The continued Covid pandemic, now again on the rise, the record summer demand for emergency ambulance services and emergency admissions to hospital, the ever-growing waiting list for elective treatment, mounting pressures on mental health services, and chronic staff shortages – these are just some of the problems faced by the NHS in 2021 going forward. But the government’s new Health and Care Bill does nothing to address any of them, and could even drive some demoralised staff to leave.
The Bill brings no extra funding for services, and no additional investment to tackle the mounting backlog of maintenance that has now risen above £9 billion. Instead, it is yet another major top-down reorganisation of the NHS, less than ten years after the last one. It will hugely disrupt and divert the energies and resources of local NHS bosses for at least the next two years, and cost many millions in redundancy and consultancy services.
Far from ‘integrating’ services, as claimed by the February White Paper that preceded it, the Bill as it stands could make disintegration easier, enabling private companies to pick up NHS contracts with minimal scrutiny or regulation.
While trade unions and campaigners wanted to get rid of the 2012 Health and Social Care Act and end competitive tendering in the NHS, we wanted the NHS to become the default provider of services. However, the Bill scraps only the 2012 regulations requiring NHS services to be put out to competitive tender, without establishing any clear new regulatory structure. This leaves scope for even more contracts to be awarded without competition to Tory cronies and donors, as we have seen on PPE and other contracts during the pandemic.
It also leaves local people with less influence than ever over their health services. It replaces local Clinical Commissioning Groups with just 42 regional level ‘Integrated Care Boards’ (ICBs), covering populations of up to 3.2 million, giving less local voice or involvement on the NHS than any time in the last 50 years.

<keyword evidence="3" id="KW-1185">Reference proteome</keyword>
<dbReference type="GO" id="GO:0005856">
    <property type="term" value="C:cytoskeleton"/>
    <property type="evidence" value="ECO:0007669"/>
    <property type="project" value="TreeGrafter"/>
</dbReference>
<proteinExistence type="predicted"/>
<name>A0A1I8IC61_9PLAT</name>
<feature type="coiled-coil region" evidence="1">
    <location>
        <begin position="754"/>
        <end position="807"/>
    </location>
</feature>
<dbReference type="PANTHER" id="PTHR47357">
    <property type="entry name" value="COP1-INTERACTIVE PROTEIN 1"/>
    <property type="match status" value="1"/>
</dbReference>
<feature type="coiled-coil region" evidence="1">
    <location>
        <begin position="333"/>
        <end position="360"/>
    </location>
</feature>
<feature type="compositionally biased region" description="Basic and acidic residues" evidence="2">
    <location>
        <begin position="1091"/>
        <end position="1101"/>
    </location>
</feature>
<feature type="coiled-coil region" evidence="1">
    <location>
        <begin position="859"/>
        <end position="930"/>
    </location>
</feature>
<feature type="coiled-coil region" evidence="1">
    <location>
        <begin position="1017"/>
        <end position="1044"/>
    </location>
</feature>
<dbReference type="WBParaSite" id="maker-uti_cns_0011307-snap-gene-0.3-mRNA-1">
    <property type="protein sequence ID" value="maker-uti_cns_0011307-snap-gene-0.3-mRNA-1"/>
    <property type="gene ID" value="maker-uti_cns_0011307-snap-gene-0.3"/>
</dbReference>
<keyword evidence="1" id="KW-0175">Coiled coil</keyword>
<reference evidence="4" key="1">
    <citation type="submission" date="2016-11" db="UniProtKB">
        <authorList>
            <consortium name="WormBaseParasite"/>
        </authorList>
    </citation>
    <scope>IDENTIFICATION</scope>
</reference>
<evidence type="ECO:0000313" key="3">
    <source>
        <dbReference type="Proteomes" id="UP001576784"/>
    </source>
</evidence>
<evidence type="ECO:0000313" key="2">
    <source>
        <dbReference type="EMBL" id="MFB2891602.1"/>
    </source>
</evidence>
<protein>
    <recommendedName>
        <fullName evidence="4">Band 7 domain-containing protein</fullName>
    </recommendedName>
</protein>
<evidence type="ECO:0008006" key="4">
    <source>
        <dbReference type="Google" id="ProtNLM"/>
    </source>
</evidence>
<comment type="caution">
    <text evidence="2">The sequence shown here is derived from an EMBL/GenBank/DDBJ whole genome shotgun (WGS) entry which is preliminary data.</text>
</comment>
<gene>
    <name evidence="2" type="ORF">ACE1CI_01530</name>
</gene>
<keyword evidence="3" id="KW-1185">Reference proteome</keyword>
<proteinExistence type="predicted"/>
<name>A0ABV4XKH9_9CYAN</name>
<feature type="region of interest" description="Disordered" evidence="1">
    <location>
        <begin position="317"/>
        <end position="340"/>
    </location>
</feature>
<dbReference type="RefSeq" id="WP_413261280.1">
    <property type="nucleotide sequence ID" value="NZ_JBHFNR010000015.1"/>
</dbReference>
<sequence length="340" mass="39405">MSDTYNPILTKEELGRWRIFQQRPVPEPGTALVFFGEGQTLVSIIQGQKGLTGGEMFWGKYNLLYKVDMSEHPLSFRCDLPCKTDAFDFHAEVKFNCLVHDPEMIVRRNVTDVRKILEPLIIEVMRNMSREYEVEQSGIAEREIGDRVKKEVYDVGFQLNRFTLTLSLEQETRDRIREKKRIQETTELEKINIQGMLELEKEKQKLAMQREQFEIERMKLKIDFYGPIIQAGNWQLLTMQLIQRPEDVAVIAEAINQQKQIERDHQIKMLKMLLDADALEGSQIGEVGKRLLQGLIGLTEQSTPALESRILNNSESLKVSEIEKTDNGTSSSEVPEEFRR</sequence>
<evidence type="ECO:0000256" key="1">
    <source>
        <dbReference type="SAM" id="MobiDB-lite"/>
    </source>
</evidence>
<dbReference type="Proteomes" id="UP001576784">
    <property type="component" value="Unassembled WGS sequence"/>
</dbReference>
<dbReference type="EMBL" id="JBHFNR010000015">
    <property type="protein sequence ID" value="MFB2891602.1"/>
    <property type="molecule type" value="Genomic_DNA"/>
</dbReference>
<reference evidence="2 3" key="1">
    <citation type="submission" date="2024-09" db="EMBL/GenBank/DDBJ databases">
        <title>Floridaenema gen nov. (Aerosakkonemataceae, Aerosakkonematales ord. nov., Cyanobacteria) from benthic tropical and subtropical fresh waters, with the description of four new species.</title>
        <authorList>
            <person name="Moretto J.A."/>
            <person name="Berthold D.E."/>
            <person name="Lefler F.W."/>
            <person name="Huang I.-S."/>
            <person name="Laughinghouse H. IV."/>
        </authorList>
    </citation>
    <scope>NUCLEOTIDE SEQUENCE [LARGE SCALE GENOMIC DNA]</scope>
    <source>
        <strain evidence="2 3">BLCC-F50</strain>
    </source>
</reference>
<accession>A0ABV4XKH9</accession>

Sweeping new powers for Secretary of State Sajid Javid would also give him control at all levels. Each Board will be led by a chair appointed by Javid; they cannot be removed without his agreement, and would appoint the chief executive and have a decisive voice on other Board appointments. On recent form, a rampant expansion of cronyism into the new bodies seems inevitable.
Local authorities in each ICB area have to choose just one representative between them on the Board, as NHS do trusts: but the private sector could wind up with a stronger voice. The GP representation on any ICB could potentially be a GP working for Centene, Virgin, or another corporate provider that has bought up GP practices.
And beyond the minimum five Board members, ‘local areas will have the flexibility to determine any further representation’, which could well mean private companies. Already one of the early shadow ICBs (Bath, Swindon and Wiltshire) has given a Board seat to Virgin, raising the question of how many private companies and management consultants will be represented when the 42 ICBs and their committees are given statutory powers by the Bill.
In all, the Bill gives 138 new powers to the Health Secretary, not least to intervene as he wishes into local plans to reconfigure services—over the heads of local communities, effectively marginalising the local authorities which currently have the responsibility to stand up for the interests of local people—and powers to refer controversial changes to the Secretary of State.
The Bill requires ministers to be informed of every proposed service change, so they can decide whether to formally ‘call them in’, and the Secretary of State would have powers to intervene anywhere at any stage, either to block local plans or indeed to demand (‘be the catalyst for’) a reconfiguration – possibly closing, merging, or downsizing local hospitals and services. The extent to which there would be any local control is left to his discretion.
To make matters even worse, each ICB will have a single, tightly limited pot of funding, and will be under pressure to cut services to fit the budget.
The Bill would also repeal the section of the Care Act 2014 which requires local authorities to carry out social care needs assessments before a patient is discharged from hospital. Given the lack of adequate community health and social care services in many areas, and the lack of funds to expand them, this so-called ‘discharge to assess’ could amount to a charter to dump patients without proper support.
It’s clear the Bill would not expand, improve, or integrate the NHS or social care, but reduce local accountability and offer new openings for private firms to decide policy and pick up contracts. It would be a step backwards rather than a step forward to reinstate the NHS as a public service, publicly provided, and publicly accountable to local people. For that reason, it must be opposed.